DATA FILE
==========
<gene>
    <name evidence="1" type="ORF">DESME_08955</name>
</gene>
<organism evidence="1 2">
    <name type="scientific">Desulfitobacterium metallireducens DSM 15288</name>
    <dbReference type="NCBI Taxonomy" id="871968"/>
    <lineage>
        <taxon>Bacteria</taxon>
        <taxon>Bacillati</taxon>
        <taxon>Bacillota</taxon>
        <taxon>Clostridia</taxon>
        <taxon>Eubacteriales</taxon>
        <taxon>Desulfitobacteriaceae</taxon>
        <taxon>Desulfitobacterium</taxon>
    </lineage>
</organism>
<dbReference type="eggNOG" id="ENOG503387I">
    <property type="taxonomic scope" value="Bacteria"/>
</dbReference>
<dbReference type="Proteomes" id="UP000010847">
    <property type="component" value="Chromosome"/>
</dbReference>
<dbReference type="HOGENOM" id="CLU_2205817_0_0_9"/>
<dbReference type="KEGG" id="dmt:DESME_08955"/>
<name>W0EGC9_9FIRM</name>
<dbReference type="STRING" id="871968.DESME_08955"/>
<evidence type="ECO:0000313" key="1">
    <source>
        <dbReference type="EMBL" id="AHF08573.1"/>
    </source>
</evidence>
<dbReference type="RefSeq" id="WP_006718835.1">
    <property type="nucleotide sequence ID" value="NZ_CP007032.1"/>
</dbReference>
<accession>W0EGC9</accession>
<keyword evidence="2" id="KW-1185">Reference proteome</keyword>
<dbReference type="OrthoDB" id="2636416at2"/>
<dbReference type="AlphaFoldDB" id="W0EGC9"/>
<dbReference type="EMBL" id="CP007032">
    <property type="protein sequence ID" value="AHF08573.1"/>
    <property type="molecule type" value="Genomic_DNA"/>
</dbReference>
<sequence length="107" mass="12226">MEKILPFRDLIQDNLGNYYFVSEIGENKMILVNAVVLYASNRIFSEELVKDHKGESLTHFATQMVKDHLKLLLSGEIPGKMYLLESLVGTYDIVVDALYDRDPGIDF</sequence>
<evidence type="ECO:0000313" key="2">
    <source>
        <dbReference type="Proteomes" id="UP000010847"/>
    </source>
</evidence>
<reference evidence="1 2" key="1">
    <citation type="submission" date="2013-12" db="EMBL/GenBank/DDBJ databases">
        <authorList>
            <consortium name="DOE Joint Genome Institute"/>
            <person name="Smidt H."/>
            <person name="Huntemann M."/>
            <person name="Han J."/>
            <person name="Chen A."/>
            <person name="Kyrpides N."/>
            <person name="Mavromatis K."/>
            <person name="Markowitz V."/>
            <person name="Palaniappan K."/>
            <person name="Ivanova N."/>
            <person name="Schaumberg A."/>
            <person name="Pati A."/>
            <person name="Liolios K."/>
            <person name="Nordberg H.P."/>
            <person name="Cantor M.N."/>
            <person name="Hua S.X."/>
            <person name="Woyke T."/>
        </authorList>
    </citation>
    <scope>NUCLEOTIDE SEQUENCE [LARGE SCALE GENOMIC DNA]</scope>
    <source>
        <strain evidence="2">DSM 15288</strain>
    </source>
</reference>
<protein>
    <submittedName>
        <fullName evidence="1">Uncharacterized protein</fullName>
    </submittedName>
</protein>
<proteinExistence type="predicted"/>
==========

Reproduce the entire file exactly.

<gene>
    <name evidence="1" type="ORF">DESME_08955</name>
</gene>
<organism evidence="1 2">
    <name type="scientific">Desulfitobacterium metallireducens DSM 15288</name>
    <dbReference type="NCBI Taxonomy" id="871968"/>
    <lineage>
        <taxon>Bacteria</taxon>
        <taxon>Bacillati</taxon>
        <taxon>Bacillota</taxon>
        <taxon>Clostridia</taxon>
        <taxon>Eubacteriales</taxon>
        <taxon>Desulfitobacteriaceae</taxon>
        <taxon>Desulfitobacterium</taxon>
    </lineage>
</organism>
<dbReference type="eggNOG" id="ENOG503387I">
    <property type="taxonomic scope" value="Bacteria"/>
</dbReference>
<dbReference type="Proteomes" id="UP000010847">
    <property type="component" value="Chromosome"/>
</dbReference>
<dbReference type="HOGENOM" id="CLU_2205817_0_0_9"/>
<dbReference type="KEGG" id="dmt:DESME_08955"/>
<name>W0EGC9_9FIRM</name>
<dbReference type="STRING" id="871968.DESME_08955"/>
<evidence type="ECO:0000313" key="1">
    <source>
        <dbReference type="EMBL" id="AHF08573.1"/>
    </source>
</evidence>
<dbReference type="RefSeq" id="WP_006718835.1">
    <property type="nucleotide sequence ID" value="NZ_CP007032.1"/>
</dbReference>
<accession>W0EGC9</accession>
<keyword evidence="2" id="KW-1185">Reference proteome</keyword>
<dbReference type="OrthoDB" id="2636416at2"/>
<dbReference type="AlphaFoldDB" id="W0EGC9"/>
<dbReference type="EMBL" id="CP007032">
    <property type="protein sequence ID" value="AHF08573.1"/>
    <property type="molecule type" value="Genomic_DNA"/>
</dbReference>
<sequence length="107" mass="12226">MEKILPFRDLIQDNLGNYYFVSEIGENKMILVNAVVLYASNRIFSEELVKDHKGESLTHFATQMVKDHLKLLLSGEIPGKMYLLESLVGTYDIVVDALYDRDPGIDF</sequence>
<evidence type="ECO:0000313" key="2">
    <source>
        <dbReference type="Proteomes" id="UP000010847"/>
    </source>
</evidence>
<reference evidence="1 2" key="1">
    <citation type="submission" date="2013-12" db="EMBL/GenBank/DDBJ databases">
        <authorList>
            <consortium name="DOE Joint Genome Institute"/>
            <person name="Smidt H."/>
            <person name="Huntemann M."/>
            <person name="Han J."/>
            <person name="Chen A."/>
            <person name="Kyrpides N."/>
            <person name="Mavromatis K."/>
            <person name="Markowitz V."/>
            <person name="Palaniappan K."/>
            <person name="Ivanova N."/>
            <person name="Schaumberg A."/>
            <person name="Pati A."/>
            <person name="Liolios K."/>
            <person name="Nordberg H.P."/>
            <person name="Cantor M.N."/>
            <person name="Hua S.X."/>
            <person name="Woyke T."/>
        </authorList>
    </citation>
    <scope>NUCLEOTIDE SEQUENCE [LARGE SCALE GENOMIC DNA]</scope>
    <source>
        <strain evidence="2">DSM 15288</strain>
    </source>
</reference>
<protein>
    <submittedName>
        <fullName evidence="1">Uncharacterized protein</fullName>
    </submittedName>
</protein>
<proteinExistence type="predicted"/>